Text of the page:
"There is a presumption among some politicians that care homes don't really have a future", says the man in charge of overseeing the sector in Scotland.

However the aim of allowing older people to live independent lives for as long as possible must be balanced with the rights of those who are unable to see out their days in the comfort of their own home, says Donald Macaskill, chief executive of Scottish Care.

The Herald:

"There will always be a need for people to be supported to lead meaningful lives when they are no longer able to be supported at home", he says.

Where there is greater consensus, is the need for residential care to evolve and change, to meet growing demand and learn lessons from the pandemic.

Around a third of Scotland's 10,000 Covid-related deaths occurred in care homes.

The Care Inspectorate is proposing new requirements for providers which could see resident numbers capped at 60. The consultation, which closes today, follows studies focussed on the first wave of the virus, which showed outbreaks were more likely in bigger care homes. However the evidence is as yet unclear why this happened.

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"In Canada, where large scale homes are uncommon, it did not stop the country having one of the worst international case numbers, says Mr Macaskill.

"We know that the transmission for the virus has been more common in larger environments but we do not know why that is the case and the Care Inspectorate do not know even though they may defend themselves with certain papers.

“Is it because there are more staff and more footfall, is it because larger care homes tend to have more people with greater acuity, or is it because as we now know the virus significantly transmits itself through air and it’s easier to ventilate smaller homes?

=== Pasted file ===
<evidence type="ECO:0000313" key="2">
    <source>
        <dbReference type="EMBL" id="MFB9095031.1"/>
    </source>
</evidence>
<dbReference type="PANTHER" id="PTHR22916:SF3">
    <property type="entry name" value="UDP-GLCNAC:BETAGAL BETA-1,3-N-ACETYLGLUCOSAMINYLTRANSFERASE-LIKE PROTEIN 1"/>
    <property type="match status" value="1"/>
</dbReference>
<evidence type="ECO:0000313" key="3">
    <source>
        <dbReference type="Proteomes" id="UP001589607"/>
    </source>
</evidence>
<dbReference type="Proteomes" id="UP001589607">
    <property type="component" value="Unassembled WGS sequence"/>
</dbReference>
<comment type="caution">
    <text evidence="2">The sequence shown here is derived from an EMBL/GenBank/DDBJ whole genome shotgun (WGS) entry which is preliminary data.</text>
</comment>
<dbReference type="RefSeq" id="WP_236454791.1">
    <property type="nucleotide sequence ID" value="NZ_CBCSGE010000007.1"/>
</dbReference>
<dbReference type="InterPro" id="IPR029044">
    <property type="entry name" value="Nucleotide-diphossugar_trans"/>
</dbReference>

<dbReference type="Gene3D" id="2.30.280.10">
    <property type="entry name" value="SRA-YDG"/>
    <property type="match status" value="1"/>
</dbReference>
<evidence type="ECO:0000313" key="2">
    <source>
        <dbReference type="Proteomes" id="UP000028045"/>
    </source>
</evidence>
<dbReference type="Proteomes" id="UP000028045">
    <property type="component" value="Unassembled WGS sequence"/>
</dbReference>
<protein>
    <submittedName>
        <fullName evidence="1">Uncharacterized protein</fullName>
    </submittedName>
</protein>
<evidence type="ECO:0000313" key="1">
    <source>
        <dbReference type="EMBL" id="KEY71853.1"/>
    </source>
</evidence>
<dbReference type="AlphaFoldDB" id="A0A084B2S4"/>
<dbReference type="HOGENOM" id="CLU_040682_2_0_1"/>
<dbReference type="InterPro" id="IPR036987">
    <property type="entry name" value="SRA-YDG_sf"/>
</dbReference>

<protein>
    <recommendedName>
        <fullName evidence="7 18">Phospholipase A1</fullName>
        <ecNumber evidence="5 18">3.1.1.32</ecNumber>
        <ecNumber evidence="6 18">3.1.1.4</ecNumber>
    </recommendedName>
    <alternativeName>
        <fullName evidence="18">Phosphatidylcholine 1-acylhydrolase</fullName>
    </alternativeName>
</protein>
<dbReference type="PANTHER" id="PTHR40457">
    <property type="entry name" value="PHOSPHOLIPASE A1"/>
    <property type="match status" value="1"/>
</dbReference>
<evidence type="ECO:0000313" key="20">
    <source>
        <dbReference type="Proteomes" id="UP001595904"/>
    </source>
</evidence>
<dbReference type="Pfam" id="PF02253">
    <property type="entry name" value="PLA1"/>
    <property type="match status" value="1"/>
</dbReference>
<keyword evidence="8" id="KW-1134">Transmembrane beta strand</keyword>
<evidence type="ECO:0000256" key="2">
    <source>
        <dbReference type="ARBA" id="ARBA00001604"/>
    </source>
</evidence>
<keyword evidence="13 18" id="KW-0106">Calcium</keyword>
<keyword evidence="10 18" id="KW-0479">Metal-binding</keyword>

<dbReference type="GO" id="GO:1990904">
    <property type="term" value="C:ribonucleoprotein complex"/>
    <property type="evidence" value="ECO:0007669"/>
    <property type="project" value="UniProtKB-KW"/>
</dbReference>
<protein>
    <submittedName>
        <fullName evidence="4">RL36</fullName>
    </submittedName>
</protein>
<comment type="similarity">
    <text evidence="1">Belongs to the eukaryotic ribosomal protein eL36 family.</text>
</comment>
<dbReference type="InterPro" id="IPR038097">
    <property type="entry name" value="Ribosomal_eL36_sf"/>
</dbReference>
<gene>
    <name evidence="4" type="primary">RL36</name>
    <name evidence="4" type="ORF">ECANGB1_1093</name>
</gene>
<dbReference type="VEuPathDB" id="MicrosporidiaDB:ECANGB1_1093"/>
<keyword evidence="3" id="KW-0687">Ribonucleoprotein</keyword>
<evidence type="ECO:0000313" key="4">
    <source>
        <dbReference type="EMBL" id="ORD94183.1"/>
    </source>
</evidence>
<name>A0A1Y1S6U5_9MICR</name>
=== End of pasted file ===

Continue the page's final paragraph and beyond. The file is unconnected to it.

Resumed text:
“A lot of the evidence is based on the first wave. We still don’t have data from the second wave where there were deaths in smaller care homes and equal rapidity to larger care homes. 

The Herald:

"So I think the epidemiological evidence on which they are basing these changes is not robust, isn't independent and doesn't reflect international thinking at the moment.”

Aside from infection control implications, there is widespread support around the world for a smaller unit model. The Care Inspectorate say evidence suggests that people living in smaller homes usually experience better care. From its own research, 53% of 60+ capacity homes had a minimum grade of 4 and above, compared with 69% with 10-59 places.

In Australia, a major review examining the safety of care homes pre-pandemic urged providers to move towards smaller, cottage style models.

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The report by the Royal Comminssion found smaller, lower-density congregate living arrangements generally promote better quality of life for everyone saying large, noisy institutional environments can worsen the adverse consequences of dementia. 

Hammond Care, which is one of the country's biggest providers, has been at the forefront of this model, which caps numbers at between 10-15 residents, since the 1990s.

The Herald:

“One of the insights we all agree on is that people prefer to live in smaller units," says Mr Macaskill.

"What the pandemic has done is lead to a dramatic change in aged care because of our emphasis on infection prevention and control.